Are you interested in getting more bang for your buck when it comes to advertising?
This article will show you four ways to enhance your Facebook Ads.
What Changed Within Facebook Ads?
If you’ve been running Facebook Ads over the past year, you may be confused by some of the newer options and the new layout of the Ads area. You may have felt like you had a good handle on everything if you read this post in Social Media Examiner about Facebook Ads.
But of course, this is Facebook, and the only constant with Facebook is change. Let’s dive into some of the changes with the Facebook Ads platform so that you can maximize your next Facebook Ad campaign.
The first step is to choose what you want to advertise. You can choose an external URL or a Facebook Page, App or Event. This step has not changed much from the previous iterations of the Facebook Ads interface.
You’ll notice your first difference if you choose to advertise your Facebook Page, Event or App.
#1: You Have New Choices
One big change with the new Facebook Ads layout is the choice of objectives.
The changes are as follows.
- Get More Page Likes. With this selection, you’re advertising your Page and trying to grow your Likes. You can write your own ad copy and you can craft your own title of your ad. The title defaults to the title of your Facebook Page, but you can change this.
- Promote Page Posts. This option was previously under the “Sponsored Story” section of Facebook Ads. This is a way to advertise one of your recent posts and the ad is pre-written for you. This type of ad still appears on the right side of Facebook Ads, as shown in the preview, and it appears in the News Feed where people can interact with the post itself right from the ad. A word of caution on this type of ad: You will get charged for a click if someone likes the post that you’re advertising. They don’t have to like your Page to like the post and they may even think that they are liking your Page by liking the post. So make sure you’re using this option wisely. But one thing I like about the Promote Page Posts selection is that you can select a post that had a photo and get a “bonus” photo in your ad.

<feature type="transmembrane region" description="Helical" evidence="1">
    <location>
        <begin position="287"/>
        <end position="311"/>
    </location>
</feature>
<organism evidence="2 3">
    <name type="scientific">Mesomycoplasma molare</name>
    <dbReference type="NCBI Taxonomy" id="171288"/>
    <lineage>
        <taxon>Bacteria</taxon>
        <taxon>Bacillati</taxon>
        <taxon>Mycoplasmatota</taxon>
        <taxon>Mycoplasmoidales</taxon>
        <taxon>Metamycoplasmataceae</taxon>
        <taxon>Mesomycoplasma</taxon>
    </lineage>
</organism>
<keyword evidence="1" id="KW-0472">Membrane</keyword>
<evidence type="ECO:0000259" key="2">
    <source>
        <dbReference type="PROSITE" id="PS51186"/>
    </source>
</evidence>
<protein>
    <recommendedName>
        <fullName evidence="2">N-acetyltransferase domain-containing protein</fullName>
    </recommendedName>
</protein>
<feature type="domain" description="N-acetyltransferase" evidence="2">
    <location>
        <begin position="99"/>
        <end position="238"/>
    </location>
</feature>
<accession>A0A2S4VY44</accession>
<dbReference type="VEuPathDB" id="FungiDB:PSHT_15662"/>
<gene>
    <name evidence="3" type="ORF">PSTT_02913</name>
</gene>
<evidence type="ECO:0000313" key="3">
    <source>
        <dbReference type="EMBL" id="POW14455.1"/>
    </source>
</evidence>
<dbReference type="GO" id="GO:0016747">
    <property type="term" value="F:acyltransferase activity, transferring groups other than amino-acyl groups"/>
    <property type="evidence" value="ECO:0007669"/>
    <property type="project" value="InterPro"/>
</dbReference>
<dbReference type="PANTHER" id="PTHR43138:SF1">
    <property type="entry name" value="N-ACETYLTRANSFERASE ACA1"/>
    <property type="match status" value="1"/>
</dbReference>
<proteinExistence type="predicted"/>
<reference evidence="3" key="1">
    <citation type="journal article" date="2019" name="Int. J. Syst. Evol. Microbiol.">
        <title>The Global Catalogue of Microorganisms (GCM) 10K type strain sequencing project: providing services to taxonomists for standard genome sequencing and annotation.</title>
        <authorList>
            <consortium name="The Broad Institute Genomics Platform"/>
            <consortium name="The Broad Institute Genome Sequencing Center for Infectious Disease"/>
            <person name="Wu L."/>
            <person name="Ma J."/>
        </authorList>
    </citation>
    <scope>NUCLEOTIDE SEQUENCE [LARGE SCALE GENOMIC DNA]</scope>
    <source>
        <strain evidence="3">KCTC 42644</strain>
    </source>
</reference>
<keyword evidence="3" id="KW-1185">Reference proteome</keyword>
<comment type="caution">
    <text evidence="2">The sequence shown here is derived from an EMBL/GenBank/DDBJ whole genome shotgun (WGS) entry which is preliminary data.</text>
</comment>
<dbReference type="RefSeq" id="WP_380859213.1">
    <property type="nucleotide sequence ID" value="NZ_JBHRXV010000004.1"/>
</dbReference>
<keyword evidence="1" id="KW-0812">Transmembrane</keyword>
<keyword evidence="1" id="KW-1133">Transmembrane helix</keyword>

Be aware of the new 20% maximum text rules in Facebook Ads. Make sure any photo you attach to a status update will need to comply with these rules (note that this one would not be approved for advertising!)
- See Advanced Options. Selecting this option allows you to have more flexibility in the bidding on your ad. If you select this option, you still have the same options of choosing to advertise your Page or a page post, and you will have to make those selections initially. The main difference here is in how you want to bid for your ad.
Only the Bidding options change with the See Advanced Options selection.
Also note that when you choose to advertise your Facebook Page, you can change the landing view so that when users click on your ad to see more information, you can direct them to a particular tab on your Page.
#2: Sponsored Stories Are Automatically Selected When Advertising Your Facebook Page, Event or App
Be very cautious about this next step, because it is one of the major changes with Facebook Ads.